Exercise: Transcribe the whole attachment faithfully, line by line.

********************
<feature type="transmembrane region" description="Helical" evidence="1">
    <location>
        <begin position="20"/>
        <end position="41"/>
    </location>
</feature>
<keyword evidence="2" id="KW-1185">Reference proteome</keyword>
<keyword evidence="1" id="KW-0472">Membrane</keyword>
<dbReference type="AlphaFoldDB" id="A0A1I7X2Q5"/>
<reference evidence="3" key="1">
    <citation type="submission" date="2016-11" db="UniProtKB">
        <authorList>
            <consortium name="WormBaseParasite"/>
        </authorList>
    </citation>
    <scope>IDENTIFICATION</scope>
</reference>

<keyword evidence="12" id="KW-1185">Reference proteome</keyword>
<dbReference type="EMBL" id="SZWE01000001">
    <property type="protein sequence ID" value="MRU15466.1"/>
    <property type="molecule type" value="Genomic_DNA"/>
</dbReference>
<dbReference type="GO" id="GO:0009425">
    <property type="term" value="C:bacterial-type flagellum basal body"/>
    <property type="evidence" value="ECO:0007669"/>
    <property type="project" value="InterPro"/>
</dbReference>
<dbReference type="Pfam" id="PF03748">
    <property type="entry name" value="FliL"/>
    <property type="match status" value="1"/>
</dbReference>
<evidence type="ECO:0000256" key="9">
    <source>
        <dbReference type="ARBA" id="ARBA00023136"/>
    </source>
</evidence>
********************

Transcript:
<feature type="transmembrane region" description="Helical" evidence="1">
    <location>
        <begin position="20"/>
        <end position="41"/>
    </location>
</feature>
<keyword evidence="2" id="KW-1185">Reference proteome</keyword>
<keyword evidence="1" id="KW-0472">Membrane</keyword>
<dbReference type="AlphaFoldDB" id="A0A1I7X2Q5"/>
<reference evidence="3" key="1">
    <citation type="submission" date="2016-11" db="UniProtKB">
        <authorList>
            <consortium name="WormBaseParasite"/>
        </authorList>
    </citation>
    <scope>IDENTIFICATION</scope>
</reference>

<keyword evidence="12" id="KW-1185">Reference proteome</keyword>
<dbReference type="EMBL" id="SZWE01000001">
    <property type="protein sequence ID" value="MRU15466.1"/>
    <property type="molecule type" value="Genomic_DNA"/>
</dbReference>
<dbReference type="GO" id="GO:0009425">
    <property type="term" value="C:bacterial-type flagellum basal body"/>
    <property type="evidence" value="ECO:0007669"/>
    <property type="project" value="InterPro"/>
</dbReference>
<dbReference type="Pfam" id="PF03748">
    <property type="entry name" value="FliL"/>
    <property type="match status" value="1"/>
</dbReference>
<evidence type="ECO:0000256" key="9">
    <source>
        <dbReference type="ARBA" id="ARBA00023136"/>
    </source>
</evidence>